Leadership Confidence Index - CEOs

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Source: Russell Reynolds Associates’ Q2 2021 Global Leadership Monitor, n = 1,327 CEOs, C-level leaders, next-generation leaders, and non-executive board directors; Q2 2022 Global Leadership Monitor, n = 1,590 CEOs, C-level leaders, next-generation leaders, and non-executive board directors; Q4 2022 Global Leadership Monitor, n = 1,690 CEOs, C-level leaders, next-generation leaders, and non-executive board directors

 

CEO confidence is down across all three of the constructs we measure—executive capability, executive team behavior, and how the executive team tackles critical issues.

The largest decline is on issue management (10.7 points), with CEOs particularly concerned about the ability of the ELT to embrace the opportunities of digital and ESG.

As CEOs face a more constrained economic context, the ability of the ELT to embrace change, and drive forward digital and sustainability initiatives will be key to resilience and success.

Digital transformation and sustainable leadership are not set-and-forget processes. They require long-term prioritization, monitoring, and intervention from the top. We know that the most successful organizations focus heavily on thorny issues like these, even in times of volatility and uncertainty.

Does your leadership team have the necessary skills and experience to capture opportunities in 2023?

 

 

Leadership team behaviors and dynamics a top concern

The way senior executives behave has critical implications for team cohesion and culture—and their ability to lead the organization and its people. Whether an executive leadership team pulls together or pulls apart determines whether or not an organization can meet its strategic objectives and deliver stand-out performance.

Yet it appears the strain of leading in a hybrid world, the multi-dimensional nature of goals in an era of stakeholder capitalism, and new economic pressures mean that many leadership teams are starting to fray at the edges.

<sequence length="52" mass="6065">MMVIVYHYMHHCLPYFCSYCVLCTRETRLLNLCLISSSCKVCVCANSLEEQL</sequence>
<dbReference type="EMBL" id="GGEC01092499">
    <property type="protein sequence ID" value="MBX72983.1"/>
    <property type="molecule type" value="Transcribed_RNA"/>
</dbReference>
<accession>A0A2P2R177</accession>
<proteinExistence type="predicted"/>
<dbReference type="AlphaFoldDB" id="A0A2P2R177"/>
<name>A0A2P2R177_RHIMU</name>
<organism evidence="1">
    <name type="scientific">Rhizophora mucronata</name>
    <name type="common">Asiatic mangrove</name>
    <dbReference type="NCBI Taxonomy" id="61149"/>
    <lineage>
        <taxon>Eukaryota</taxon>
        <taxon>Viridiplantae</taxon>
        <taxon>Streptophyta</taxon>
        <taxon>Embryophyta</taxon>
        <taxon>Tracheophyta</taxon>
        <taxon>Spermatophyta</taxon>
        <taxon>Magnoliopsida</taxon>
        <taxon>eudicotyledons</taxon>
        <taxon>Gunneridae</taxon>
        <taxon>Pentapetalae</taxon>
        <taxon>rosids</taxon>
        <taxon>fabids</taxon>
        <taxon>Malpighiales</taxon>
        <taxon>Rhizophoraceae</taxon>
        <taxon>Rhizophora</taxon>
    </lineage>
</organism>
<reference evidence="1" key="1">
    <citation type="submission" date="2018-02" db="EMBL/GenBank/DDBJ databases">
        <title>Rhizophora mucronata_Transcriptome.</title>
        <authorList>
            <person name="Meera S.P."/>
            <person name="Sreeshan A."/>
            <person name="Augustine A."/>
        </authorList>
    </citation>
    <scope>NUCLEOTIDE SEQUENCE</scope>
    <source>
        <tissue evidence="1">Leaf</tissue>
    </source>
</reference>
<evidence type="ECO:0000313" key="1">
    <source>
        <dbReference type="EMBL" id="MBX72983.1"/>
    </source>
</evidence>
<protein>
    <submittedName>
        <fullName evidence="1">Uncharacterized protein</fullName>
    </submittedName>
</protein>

Across all leaders, confidence in ELT behavior declined 8 points between H1 2021 and H2 2022, with CEOs and next-generation leaders reporting the biggest falls.

In our index, our measure of ELT behavior focuses on how well executives work together as a team, how well they role model the right behaviors, and how well they embrace change.

Interestingly, even C-suite leaders themselves, who make up the executive leadership team, are growing increasingly pessimistic about ELT behavior.

 

CEOs and next-generation leaders saw the biggest falls in confidence in ELT behaviors

Confidence in ELT Behavior - by role

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Source: Russell Reynolds Associates’ Q2 2021 Global Leadership Monitor, n = 1,327 CEOs, C-level leaders, next-generation leaders, and non-executive board directors; Q2 2022 Global Leadership Monitor, n = 1,590 CEOs, C-level leaders, next-generation leaders, and non-executive board directors; Q4 2022 Global Leadership Monitor, n = 1,690 CEOs, C-level leaders, next-generation leaders, and non-executive board directors

 

To succeed, CEOs must effectively conduct the executive leadership team—and this is both a matter of deploying their individual skillsets and expertise and ensuring they function together as a cohesive unit.

How are you creating strategic alignment and cultural cohesion within your leadership team?

 

 

Next-generation leaders at risk

Organizations need strong succession pipelines to create collective resilience, agility, and depth of leadership. This is not just about hiring next-generation leaders with future-oriented skills and experience. It is about engaging, retaining and developing them, too.